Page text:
It's strategic planning season. As companies and organizations focus on their plans for 2014, they will also have consider how to comply with new or changing government regulations in the new year.
Specifically, one major challenge facing businesses and organizations of a certain size this year, one that will be getting a lot of attention within digital communications, is the evolving compliance requirements with the Access for Ontarians with Disabilities Act or “AODA”. This is an extension of the Ontarians with Disabilities Act (2001) and the earlier Access for Ontarians with Disabilities Act (2005), the ultimate goal of which is to make the entire province easily and freely accessible to those with disabilities by 2025.
Why are we realizing the impact of this more significantly in 2014? According to recent reports, 70% of private businesses with more than twenty employees are in a state of non-compliance with the Act. In 2012, businesses had to file an electronic report with the province detailing their efforts to make themselves accessible to customers and employees with disabilities -- everything from ramps and rails to web design and new fonts on brochures. An overwhelming majority of businesses failed to comply or even report, and not one of the businesses in question was investigated. That means that the $24 million dedicated to assuring compliance has gone unspent. When the AODA Alliance filed a Freedom of Information request on the matter, they brought the issue to public attention and the province vowed to enforce the Act more vigourously.
What does this mean for hiring managers and those seeking new employees in the field of creative technology? If you're an Ontario business of over 50 people, you need to make your websites and content compliant with WCAG (Web Content Accessibility Guidelines) 2.0 . And that's not all: when a person with disabilities asks an Ontario business for brochures, literature, or other "communication supports," they must be provided as quickly as possible and at no extra cost. This includes feedback -- if your company's website has a feedback or review option, it also needs to be accessible. The same goes for educational institutions and libraries. If this is all sounding like a bit much, consult the AODA Compliance Wizard to learn exactly what you need to do and when. And don't forget to file your 2014 report early.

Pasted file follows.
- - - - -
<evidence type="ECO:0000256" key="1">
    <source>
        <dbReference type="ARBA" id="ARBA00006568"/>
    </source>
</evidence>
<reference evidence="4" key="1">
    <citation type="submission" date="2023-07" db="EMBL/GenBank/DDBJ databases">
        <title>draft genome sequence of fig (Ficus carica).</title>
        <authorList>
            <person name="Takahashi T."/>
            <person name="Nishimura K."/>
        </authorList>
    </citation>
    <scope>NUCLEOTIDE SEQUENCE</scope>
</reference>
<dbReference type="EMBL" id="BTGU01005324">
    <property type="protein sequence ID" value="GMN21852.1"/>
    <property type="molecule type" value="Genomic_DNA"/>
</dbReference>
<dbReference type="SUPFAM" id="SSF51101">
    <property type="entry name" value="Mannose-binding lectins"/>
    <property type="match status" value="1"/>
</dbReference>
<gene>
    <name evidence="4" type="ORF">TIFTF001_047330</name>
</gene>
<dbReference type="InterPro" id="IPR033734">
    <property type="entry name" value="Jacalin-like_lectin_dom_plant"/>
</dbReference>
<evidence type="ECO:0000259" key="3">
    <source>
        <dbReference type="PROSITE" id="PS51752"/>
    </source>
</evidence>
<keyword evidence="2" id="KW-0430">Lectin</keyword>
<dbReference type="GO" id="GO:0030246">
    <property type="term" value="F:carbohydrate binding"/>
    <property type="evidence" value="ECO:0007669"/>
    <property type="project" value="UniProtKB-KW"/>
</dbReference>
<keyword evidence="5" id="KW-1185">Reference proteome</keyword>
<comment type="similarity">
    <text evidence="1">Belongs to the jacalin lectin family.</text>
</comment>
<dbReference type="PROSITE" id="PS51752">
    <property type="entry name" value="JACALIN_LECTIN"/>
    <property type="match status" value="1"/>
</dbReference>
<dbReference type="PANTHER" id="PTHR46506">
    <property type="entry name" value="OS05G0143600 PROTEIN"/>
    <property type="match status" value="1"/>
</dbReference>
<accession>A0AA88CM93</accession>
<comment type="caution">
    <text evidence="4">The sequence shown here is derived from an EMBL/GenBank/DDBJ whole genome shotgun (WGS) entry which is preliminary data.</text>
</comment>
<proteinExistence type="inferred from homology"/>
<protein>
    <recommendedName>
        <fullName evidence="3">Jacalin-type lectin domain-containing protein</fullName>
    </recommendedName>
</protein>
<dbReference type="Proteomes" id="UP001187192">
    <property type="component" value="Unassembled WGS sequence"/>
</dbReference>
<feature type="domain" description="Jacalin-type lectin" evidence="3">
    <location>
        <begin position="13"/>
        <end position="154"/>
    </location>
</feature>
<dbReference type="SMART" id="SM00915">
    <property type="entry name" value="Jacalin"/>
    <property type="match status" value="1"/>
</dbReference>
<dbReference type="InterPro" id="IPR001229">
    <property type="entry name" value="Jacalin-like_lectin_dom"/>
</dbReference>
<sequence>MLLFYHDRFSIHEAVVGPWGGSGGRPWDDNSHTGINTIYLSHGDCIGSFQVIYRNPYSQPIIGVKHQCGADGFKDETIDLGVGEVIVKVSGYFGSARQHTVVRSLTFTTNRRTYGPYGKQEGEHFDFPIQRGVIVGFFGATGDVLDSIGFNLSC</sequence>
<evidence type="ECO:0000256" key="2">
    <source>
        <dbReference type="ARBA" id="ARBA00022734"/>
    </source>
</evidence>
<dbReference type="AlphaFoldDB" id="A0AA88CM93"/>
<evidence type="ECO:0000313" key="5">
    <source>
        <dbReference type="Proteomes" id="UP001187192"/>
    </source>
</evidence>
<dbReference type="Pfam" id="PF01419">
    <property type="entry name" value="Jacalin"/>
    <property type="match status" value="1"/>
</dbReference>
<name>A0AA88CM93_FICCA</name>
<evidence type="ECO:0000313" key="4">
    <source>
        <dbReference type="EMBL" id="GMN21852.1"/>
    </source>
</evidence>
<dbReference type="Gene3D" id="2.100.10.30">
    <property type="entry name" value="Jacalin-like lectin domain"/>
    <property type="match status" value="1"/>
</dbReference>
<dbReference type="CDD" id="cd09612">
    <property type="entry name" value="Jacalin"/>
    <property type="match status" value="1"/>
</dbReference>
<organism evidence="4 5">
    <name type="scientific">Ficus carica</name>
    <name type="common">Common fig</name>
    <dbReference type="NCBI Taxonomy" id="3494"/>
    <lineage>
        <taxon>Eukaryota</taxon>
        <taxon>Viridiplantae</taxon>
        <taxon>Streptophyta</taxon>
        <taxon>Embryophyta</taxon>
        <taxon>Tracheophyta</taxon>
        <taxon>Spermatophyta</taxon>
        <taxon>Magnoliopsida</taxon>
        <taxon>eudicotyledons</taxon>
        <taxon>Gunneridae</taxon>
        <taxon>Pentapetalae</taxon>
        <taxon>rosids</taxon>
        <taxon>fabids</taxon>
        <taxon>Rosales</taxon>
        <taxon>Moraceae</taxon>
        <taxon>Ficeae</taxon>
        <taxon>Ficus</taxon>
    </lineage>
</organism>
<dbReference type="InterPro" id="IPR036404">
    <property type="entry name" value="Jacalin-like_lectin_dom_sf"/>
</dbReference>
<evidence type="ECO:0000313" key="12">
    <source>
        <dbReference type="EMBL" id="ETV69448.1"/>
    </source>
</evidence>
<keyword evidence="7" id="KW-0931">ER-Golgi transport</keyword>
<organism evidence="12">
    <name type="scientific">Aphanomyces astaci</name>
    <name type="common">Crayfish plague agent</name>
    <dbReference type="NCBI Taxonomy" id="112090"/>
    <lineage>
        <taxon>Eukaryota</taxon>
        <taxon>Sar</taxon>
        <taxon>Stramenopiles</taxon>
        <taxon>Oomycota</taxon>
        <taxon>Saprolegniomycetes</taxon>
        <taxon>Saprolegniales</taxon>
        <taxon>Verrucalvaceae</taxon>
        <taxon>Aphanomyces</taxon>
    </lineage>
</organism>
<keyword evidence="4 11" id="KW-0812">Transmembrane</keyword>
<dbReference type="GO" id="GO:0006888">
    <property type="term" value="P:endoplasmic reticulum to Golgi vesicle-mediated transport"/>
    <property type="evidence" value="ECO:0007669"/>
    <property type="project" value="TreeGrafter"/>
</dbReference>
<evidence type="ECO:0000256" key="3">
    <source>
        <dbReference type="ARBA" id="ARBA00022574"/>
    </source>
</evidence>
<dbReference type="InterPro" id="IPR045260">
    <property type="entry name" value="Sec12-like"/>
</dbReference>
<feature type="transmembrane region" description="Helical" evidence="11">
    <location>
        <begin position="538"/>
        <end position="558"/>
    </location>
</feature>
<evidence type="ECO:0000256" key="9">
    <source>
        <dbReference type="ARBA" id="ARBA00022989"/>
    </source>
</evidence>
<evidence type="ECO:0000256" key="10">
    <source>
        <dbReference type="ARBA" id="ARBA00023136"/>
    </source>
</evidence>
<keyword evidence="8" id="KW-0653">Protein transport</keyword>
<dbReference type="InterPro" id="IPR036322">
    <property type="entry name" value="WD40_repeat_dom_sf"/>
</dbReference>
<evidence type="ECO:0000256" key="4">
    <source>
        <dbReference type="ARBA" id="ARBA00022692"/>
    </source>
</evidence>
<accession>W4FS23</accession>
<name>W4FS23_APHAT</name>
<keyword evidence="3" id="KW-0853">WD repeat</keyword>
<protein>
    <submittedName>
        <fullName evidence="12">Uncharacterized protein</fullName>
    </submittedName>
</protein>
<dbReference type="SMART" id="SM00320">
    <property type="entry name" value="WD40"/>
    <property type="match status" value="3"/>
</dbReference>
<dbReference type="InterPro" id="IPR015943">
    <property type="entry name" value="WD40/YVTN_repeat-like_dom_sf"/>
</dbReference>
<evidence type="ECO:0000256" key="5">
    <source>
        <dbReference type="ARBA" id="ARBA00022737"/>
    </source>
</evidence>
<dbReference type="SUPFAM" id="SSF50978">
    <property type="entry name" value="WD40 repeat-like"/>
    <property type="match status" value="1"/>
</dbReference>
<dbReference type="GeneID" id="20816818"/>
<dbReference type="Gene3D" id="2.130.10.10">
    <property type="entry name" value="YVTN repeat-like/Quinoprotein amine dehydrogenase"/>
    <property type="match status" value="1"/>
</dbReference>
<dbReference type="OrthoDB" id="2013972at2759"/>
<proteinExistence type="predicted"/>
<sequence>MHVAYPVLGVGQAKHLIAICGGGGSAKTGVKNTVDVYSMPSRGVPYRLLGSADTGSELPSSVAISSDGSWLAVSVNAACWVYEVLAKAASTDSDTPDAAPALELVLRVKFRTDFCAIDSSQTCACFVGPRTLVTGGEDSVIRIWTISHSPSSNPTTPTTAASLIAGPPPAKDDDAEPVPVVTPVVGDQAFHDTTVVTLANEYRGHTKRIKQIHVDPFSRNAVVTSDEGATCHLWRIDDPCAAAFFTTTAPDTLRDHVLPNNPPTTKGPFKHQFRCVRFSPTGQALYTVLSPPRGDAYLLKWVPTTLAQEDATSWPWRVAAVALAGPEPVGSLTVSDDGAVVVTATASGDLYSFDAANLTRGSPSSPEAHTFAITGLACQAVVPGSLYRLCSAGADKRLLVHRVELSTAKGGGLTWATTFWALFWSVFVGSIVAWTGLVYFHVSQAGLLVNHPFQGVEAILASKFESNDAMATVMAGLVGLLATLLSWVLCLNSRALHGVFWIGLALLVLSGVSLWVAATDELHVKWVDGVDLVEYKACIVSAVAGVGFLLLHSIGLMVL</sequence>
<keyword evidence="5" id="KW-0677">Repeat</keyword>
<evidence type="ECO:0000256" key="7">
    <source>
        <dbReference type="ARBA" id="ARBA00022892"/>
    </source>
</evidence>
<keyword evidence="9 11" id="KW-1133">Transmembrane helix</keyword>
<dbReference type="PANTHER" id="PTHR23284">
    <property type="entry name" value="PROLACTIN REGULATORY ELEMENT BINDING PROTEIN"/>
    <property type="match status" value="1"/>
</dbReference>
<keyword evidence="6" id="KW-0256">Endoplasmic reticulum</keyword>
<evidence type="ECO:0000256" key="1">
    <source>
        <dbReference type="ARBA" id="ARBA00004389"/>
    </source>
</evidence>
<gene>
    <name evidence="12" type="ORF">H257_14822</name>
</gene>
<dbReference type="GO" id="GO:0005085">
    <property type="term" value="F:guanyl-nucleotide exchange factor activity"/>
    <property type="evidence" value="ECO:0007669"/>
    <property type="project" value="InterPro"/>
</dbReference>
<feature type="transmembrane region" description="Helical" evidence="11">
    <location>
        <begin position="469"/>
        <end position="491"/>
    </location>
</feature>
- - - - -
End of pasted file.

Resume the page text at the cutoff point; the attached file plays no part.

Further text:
What does this mean for interactive and digital content? Businesses will need, primarily, to ensure that digital content includes alternatives for disabled users. For instance, text alternatives must be provided for any non-text content such as images or videos. Captions should be provided for video. For text-based content such as CAPTCHA logins, an auditory alternative should (and usually is) provided. Colour contrast should be high enough to ensure that all users are able to distinguish text from background. You can see a much more complete list of guidelines at the WCAG website.
The reality is that demands for particular skill sets often evolve commensurate with changes in government standards, regulations and compliance needs… remember Y2K and what it did for the tech sector? As such, designers, coders, technologists, project managers, and other candidates with AODA experience specific to interactive media and digital communications will be in higher demand as more and more existing companies come into compliance. Further, as Toronto still enjoys its status of having one of the largest digital start up communities in the world, the next Mark Zuckerbergs will have to pay very close attention to what the government has to say about the user experience of their new brainchildren.
How 3 Degrees can help:
Part of our ongoing mandate at 3 Degrees is to gear our networking strategy to be ahead of evolutions in the industry. As such, when it comes to compliance with AODA, we know exactly who you need to help get your products up to date with evolving regulations. So: if you are looking to make new hires in these areas, or are figuring out how to make your business more accessible, give us a call. We know how to make your customers - and the province - happy.